Unexpected Side Effects
- By Deb Moore
- July 1st, 2009
There is no question that the current economic downturn is transforming the way we live, work and think. But far from being a total disaster, the current economic crisis may have given us the push we need to start thinking in a new way. Most of us are by nature creatures of habit. We do the same thing day after day. We rarely ask ourselves why, and seldom look for alternatives. Not anymore!
Just like many of you, I am in the midst of planning for next year. Dealing with this struggling economy has forced me to take a fresh look at everything we do. It has become abundantly clear that to succeed (in business and in education), it can no longer be “business as usual.”
We no longer have the luxury of pushing things to the back burner. Big or small, inefficiencies must be identified and dealt with promptly. Outcomes must be measured, and spending redistributed and aligned with our goals. Success is not achieved through creative budgeting or being frugal, it is achieved by simplifying, focusing our efforts, leveraging untapped resources, building in flexibility and being innovative. Focus only on the short-term, and you run the risk of stifling the innovations that are key to future success.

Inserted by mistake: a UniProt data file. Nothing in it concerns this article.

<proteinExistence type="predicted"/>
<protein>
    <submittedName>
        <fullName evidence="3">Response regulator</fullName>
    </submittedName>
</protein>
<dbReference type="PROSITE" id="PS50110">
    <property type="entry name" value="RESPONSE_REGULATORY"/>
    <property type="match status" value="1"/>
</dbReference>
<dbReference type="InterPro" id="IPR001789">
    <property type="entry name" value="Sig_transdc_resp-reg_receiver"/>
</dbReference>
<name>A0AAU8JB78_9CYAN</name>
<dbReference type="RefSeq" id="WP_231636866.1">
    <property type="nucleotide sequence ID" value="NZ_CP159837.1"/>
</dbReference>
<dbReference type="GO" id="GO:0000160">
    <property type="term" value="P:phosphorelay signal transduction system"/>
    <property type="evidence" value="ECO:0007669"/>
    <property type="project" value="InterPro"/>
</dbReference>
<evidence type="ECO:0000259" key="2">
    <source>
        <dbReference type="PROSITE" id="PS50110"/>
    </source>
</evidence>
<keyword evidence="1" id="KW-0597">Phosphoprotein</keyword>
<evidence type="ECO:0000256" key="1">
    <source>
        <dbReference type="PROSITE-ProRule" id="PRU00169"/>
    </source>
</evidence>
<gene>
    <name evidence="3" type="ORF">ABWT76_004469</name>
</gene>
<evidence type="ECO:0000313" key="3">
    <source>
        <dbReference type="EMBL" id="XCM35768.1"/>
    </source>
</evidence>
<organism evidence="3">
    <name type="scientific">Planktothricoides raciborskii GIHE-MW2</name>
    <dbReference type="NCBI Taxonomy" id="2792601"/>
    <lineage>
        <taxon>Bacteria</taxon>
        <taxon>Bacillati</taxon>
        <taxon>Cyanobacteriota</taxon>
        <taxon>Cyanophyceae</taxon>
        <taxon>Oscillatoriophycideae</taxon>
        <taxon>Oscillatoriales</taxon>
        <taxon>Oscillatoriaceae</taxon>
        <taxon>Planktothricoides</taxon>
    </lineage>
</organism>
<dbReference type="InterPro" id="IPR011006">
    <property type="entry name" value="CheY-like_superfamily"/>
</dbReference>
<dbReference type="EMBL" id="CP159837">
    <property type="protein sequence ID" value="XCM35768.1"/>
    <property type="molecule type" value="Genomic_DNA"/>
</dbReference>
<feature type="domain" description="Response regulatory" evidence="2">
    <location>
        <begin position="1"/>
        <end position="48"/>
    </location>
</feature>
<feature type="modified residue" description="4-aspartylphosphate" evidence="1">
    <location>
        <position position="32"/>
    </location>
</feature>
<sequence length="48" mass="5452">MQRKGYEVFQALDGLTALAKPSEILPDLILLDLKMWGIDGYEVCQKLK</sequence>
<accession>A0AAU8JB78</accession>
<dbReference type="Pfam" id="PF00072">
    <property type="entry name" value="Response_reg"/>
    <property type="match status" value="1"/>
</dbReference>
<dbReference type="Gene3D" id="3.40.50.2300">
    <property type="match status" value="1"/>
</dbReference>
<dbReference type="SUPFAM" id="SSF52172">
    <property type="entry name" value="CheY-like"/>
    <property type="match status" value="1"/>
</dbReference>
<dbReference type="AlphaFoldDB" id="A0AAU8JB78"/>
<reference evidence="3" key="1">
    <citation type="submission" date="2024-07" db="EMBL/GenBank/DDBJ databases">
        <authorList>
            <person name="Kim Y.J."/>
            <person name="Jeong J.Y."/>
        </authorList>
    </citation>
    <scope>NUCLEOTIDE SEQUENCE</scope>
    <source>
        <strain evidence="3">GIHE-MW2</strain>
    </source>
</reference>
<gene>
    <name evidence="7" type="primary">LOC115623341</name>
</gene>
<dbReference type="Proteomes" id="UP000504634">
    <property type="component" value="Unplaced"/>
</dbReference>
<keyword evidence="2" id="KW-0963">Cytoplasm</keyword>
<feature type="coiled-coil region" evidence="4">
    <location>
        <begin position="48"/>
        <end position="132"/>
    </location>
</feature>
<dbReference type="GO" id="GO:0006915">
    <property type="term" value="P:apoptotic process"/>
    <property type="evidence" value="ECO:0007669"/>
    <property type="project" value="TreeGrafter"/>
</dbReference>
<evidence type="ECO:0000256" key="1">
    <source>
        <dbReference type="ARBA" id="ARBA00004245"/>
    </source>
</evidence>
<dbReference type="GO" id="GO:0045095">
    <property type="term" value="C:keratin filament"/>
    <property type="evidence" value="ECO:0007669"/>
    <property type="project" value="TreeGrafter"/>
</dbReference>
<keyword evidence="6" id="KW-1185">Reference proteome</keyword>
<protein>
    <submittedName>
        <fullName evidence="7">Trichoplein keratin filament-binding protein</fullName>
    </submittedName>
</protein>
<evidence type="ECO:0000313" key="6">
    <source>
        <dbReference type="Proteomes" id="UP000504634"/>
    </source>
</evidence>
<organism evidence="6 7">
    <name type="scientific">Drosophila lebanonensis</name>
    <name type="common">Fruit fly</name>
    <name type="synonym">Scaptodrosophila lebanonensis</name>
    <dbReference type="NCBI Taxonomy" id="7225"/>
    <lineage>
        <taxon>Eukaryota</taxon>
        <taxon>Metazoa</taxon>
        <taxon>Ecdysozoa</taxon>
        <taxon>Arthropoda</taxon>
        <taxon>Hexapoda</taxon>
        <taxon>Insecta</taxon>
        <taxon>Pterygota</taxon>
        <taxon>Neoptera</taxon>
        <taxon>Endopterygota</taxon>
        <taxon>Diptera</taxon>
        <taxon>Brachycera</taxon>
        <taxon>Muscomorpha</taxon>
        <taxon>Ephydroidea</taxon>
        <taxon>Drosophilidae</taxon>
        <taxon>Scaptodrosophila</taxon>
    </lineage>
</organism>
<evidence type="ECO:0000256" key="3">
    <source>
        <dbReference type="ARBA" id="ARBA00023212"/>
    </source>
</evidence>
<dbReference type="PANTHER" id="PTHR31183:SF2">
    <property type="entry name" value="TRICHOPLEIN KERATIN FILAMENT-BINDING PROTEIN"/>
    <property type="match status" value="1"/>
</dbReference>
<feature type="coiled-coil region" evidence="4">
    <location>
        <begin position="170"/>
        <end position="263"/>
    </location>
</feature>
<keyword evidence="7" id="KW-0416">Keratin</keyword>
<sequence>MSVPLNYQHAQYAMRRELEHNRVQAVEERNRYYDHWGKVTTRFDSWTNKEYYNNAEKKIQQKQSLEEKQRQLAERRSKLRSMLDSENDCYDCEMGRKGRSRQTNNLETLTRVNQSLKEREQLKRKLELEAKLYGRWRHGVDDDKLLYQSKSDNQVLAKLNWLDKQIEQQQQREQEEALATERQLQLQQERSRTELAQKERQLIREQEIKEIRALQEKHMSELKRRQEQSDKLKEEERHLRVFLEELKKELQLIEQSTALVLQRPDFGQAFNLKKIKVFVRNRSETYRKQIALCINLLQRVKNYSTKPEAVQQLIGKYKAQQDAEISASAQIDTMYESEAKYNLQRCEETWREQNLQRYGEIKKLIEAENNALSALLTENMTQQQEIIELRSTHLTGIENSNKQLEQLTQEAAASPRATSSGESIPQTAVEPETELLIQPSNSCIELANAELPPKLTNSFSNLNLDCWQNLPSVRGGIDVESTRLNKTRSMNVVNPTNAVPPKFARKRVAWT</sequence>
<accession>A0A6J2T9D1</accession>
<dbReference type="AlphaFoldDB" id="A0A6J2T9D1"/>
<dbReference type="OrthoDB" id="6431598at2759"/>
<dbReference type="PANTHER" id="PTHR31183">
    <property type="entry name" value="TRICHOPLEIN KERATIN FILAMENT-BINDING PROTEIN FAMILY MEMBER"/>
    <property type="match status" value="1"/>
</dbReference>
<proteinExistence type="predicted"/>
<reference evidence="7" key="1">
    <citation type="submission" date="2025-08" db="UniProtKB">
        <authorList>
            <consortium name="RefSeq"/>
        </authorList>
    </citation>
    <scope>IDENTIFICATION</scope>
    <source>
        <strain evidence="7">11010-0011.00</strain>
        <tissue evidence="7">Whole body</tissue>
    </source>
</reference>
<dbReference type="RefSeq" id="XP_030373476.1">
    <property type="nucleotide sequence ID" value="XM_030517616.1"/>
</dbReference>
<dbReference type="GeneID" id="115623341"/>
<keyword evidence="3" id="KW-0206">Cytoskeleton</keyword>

Some believe that technology may be one of the answers. A recent event entitled Hacking Education, attended by education and business leaders including Jeff Jarvis, author of What Would Google Do?
, examined the impact of the Web on education and how to innovate our current educational systems. (In this context, hacking is defined as solving a problem in a way that breaks some established and widely accepted rule or conventional wisdom.) Their hack — a new learning ecosystem involving virtual education, direct-to-consumer learning services and peer-to-peer learning that can augment or displace our current public education system.
Despite the problems caused by a struggling economy, I welcome the unexpected side effects. Our current way of doing business has been disrupted, forcing us to open our minds and take a closer look are what we are doing, how we are doing it and why — in the long run making things more affordable, more accessible and better for everyone.